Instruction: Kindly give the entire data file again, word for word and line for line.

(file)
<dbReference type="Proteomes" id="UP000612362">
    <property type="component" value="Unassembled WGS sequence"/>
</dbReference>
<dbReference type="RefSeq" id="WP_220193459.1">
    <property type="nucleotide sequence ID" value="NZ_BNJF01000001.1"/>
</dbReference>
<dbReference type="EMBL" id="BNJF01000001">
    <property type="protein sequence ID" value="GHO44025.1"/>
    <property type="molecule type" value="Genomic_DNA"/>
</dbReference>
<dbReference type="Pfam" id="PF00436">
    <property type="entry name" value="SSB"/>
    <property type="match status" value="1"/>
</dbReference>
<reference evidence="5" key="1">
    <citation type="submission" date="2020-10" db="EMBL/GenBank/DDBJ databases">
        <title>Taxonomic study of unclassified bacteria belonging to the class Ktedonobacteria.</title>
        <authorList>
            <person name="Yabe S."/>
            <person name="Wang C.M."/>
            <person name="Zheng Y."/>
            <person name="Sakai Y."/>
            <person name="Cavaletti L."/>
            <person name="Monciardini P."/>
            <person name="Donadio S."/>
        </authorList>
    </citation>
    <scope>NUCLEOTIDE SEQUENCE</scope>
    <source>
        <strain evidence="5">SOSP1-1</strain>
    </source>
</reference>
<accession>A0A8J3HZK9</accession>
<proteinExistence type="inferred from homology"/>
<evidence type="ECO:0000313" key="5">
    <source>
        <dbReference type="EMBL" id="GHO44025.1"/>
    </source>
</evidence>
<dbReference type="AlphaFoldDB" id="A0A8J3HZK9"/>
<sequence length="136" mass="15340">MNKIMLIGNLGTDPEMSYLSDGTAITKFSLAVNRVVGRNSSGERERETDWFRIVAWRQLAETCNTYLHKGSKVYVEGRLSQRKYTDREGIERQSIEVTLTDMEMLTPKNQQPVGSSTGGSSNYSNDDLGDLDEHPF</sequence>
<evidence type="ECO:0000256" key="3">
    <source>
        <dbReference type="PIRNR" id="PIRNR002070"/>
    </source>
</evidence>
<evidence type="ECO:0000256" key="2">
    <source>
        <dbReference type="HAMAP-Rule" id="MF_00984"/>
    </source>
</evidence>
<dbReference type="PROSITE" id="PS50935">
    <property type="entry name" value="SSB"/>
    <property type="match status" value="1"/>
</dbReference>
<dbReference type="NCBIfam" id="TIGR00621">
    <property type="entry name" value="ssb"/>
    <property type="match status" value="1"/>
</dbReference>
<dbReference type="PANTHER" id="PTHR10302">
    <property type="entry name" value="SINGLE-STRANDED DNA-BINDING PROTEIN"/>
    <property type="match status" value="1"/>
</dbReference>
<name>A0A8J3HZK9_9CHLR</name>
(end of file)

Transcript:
<dbReference type="Proteomes" id="UP000612362">
    <property type="component" value="Unassembled WGS sequence"/>
</dbReference>
<dbReference type="RefSeq" id="WP_220193459.1">
    <property type="nucleotide sequence ID" value="NZ_BNJF01000001.1"/>
</dbReference>
<dbReference type="EMBL" id="BNJF01000001">
    <property type="protein sequence ID" value="GHO44025.1"/>
    <property type="molecule type" value="Genomic_DNA"/>
</dbReference>
<dbReference type="Pfam" id="PF00436">
    <property type="entry name" value="SSB"/>
    <property type="match status" value="1"/>
</dbReference>
<reference evidence="5" key="1">
    <citation type="submission" date="2020-10" db="EMBL/GenBank/DDBJ databases">
        <title>Taxonomic study of unclassified bacteria belonging to the class Ktedonobacteria.</title>
        <authorList>
            <person name="Yabe S."/>
            <person name="Wang C.M."/>
            <person name="Zheng Y."/>
            <person name="Sakai Y."/>
            <person name="Cavaletti L."/>
            <person name="Monciardini P."/>
            <person name="Donadio S."/>
        </authorList>
    </citation>
    <scope>NUCLEOTIDE SEQUENCE</scope>
    <source>
        <strain evidence="5">SOSP1-1</strain>
    </source>
</reference>
<accession>A0A8J3HZK9</accession>
<proteinExistence type="inferred from homology"/>
<evidence type="ECO:0000313" key="5">
    <source>
        <dbReference type="EMBL" id="GHO44025.1"/>
    </source>
</evidence>
<dbReference type="AlphaFoldDB" id="A0A8J3HZK9"/>
<sequence length="136" mass="15340">MNKIMLIGNLGTDPEMSYLSDGTAITKFSLAVNRVVGRNSSGERERETDWFRIVAWRQLAETCNTYLHKGSKVYVEGRLSQRKYTDREGIERQSIEVTLTDMEMLTPKNQQPVGSSTGGSSNYSNDDLGDLDEHPF</sequence>
<evidence type="ECO:0000256" key="3">
    <source>
        <dbReference type="PIRNR" id="PIRNR002070"/>
    </source>
</evidence>
<evidence type="ECO:0000256" key="2">
    <source>
        <dbReference type="HAMAP-Rule" id="MF_00984"/>
    </source>
</evidence>
<dbReference type="PROSITE" id="PS50935">
    <property type="entry name" value="SSB"/>
    <property type="match status" value="1"/>
</dbReference>
<dbReference type="NCBIfam" id="TIGR00621">
    <property type="entry name" value="ssb"/>
    <property type="match status" value="1"/>
</dbReference>
<dbReference type="PANTHER" id="PTHR10302">
    <property type="entry name" value="SINGLE-STRANDED DNA-BINDING PROTEIN"/>
    <property type="match status" value="1"/>
</dbReference>
<name>A0A8J3HZK9_9CHLR</name>